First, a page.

Wootten fears that a down-zoning could make his property less valuable and feels it would be theft of his property rights. "It's like buying a house and having the ability to expand it," he says. "And if someone came in later and said you don't have the ability to expand your house that could impact what you do with your property."
But Steve Kite, zoning chair for the West Highland Neighborhood Association (WHNA) says Wootten's claim to property rights based on previous zoning is inaccurate. The previous zoning code for the three parcels, which was called R-4, was a residential zoning that allowed for higher height and density than the current zoning.
Blueprint Denver is a land use and transportation plan adopted by the city in 2002 that was used as a basis for a city-wide re-zoning that began in 2005. Part of Blueprint Denver was a plan map that showed Wootten's property was planned to be zoned single family residential.
"The point is that when he purchased these parcels in 2007 Blueprint Denver's land use map was on the books," says Kite. "So the city's intent to zone these parcels single family residential was clear and unambiguous. His claim that he had entitlements I think is weakened by that."
While Wootten's claim to property rights based on the R-4 zoning might be shaky, he was awarded the right to build structures up to five stories when city council voted on the new zoning code. The No High Rises group has emphatically stated that it is not anti-development, but is upset Wootten was granted the ability to build a five story structure.
One of the three major themes for Blueprint Denver was to designate every piece of land in the city as either an area of stability or an area of change. The land owned by Wootten, as well as the immediate surrounding area, was deemed an area of stability, meaning no significant land use changes are suspected over the next twenty years.
Based on the themes of Blueprint Denver, City Council members and City Planning and Development (CPD) went to work assigning a completely new zoning code across the city. In June 2009 they began sharing the first zoning map drafts with the public. These were meant to be a starting point for each neighborhood's zoning.
The first map had the property just north of 32nd and Lowell zoned as U-MS-2, which means an urban neighborhood with main street designation and a maximum height of two stories. The U and MS essentially mean the area is predominantly a mix of one- and two-unit homes and small scale commercial buildings, with public and pedestrian traffic.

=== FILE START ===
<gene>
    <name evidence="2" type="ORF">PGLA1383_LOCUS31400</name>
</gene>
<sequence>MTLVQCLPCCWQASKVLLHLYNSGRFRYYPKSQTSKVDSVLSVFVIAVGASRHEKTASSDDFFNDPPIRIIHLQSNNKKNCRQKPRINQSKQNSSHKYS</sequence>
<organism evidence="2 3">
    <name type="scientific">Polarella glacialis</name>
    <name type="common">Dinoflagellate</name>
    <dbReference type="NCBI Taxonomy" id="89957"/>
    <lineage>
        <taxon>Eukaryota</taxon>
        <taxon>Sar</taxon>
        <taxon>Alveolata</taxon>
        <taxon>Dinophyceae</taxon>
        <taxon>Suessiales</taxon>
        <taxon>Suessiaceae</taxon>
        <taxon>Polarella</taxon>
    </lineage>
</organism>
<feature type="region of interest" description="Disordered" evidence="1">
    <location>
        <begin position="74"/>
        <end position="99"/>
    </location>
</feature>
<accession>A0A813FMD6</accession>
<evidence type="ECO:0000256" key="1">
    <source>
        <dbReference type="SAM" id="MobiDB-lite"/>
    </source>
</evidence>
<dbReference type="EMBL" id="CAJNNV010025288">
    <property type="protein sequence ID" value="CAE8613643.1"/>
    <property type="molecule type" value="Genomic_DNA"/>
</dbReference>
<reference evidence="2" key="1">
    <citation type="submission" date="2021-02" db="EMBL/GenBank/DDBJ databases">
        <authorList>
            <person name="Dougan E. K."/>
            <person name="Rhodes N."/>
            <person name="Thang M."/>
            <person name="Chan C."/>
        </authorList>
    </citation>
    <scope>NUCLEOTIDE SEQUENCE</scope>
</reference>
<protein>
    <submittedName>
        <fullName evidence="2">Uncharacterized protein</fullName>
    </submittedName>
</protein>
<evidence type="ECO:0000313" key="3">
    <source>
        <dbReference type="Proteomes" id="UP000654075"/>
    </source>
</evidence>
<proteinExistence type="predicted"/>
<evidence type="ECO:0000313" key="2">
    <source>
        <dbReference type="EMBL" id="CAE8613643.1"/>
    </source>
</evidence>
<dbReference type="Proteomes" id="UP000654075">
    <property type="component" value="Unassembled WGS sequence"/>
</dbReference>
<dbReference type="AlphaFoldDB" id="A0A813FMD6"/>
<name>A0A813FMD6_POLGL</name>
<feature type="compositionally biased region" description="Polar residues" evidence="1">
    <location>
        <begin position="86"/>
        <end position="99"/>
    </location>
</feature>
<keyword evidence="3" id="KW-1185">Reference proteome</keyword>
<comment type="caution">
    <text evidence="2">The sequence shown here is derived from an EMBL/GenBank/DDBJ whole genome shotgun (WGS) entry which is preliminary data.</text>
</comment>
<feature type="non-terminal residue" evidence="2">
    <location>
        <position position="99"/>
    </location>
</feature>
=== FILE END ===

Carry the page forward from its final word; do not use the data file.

Kite says he was largely satisfied with the first draft map, but wanted a residential zoning for this particular property. WHNA notes show that it requested the U-MS-2 zoning be changed to U-SU-A, a designation for residential neighborhoods dominated by single-unit homes.
"We went away from that exercise thinking the promises of Blueprint Denver were intact," says Kite. "And so we reported that back to the membership that, 'It's looking pretty good, guys.' We had some issues, but nothing really insurmountable. We didn't think.
"Then, map two came," continues Kite. "Map number two threw us for a loop."
Between the release of the first map draft and August 7, 2009, when the second draft was released, residents had the opportunity to view the maps and provide feedback to City Council members and CPD staff, which the city says was taken into consideration while making changes between drafts.
The second draft of the zoning map showed the property north of 32nd and Lowell as U-MS-5, meaning that CPD and former Council Man for this district, Rick Garcia, had not taken the WHNA's recommendation and increased the potential height of buildings on that property to five stories.
"And so rather than reverting this to some kind of residential (zone) and say, meeting us halfway, they left it commercial and bumped the uses and the heights," says Kite. "We don't know why that happened. We had many meetings. We asked questions, and the bottom line answer, the last answer we got in the spring of 2010 from the CPD, was that the U-MS-5 acknowledges the prior R-4 zoning. That was the final explanation."
The R-4 zoning did indeed allow for buildings as high as 75 feet for this particular property, but Kite notes it was still a residential zone. When Kite attended a listening session with CPD and asked by the property was zoned U-MS-5, the answer referenced the classification for 32nd and Lowell and the previous R-4 zoning.
CPD and city staff are not shy about referencing three criteria they used for making zoning changes between the two maps. Those criteria are the existing conditions of the area, the current zoning, which was R-4, and adopted plan recommendations, such as Blueprint Denver and general development plans. Input from all stakeholders for a land area was also taken into consideration.
"The community planning and development department would present the maps and sit down with people and explain to them the differences and then people would put their input," says Rachel Chaparro, Communications Specialist for the city of Denver. "So there was mixed input. Some people thought it should be MS-5. Some people thought it could be more. Some people thought it could be less. Of course, you look at what existing entitlements the property owner had under R-4 and so weigh all that, the three criteria as well as Blueprint Denver, which is the adopted plan recommendations. It's weighing those three criteria."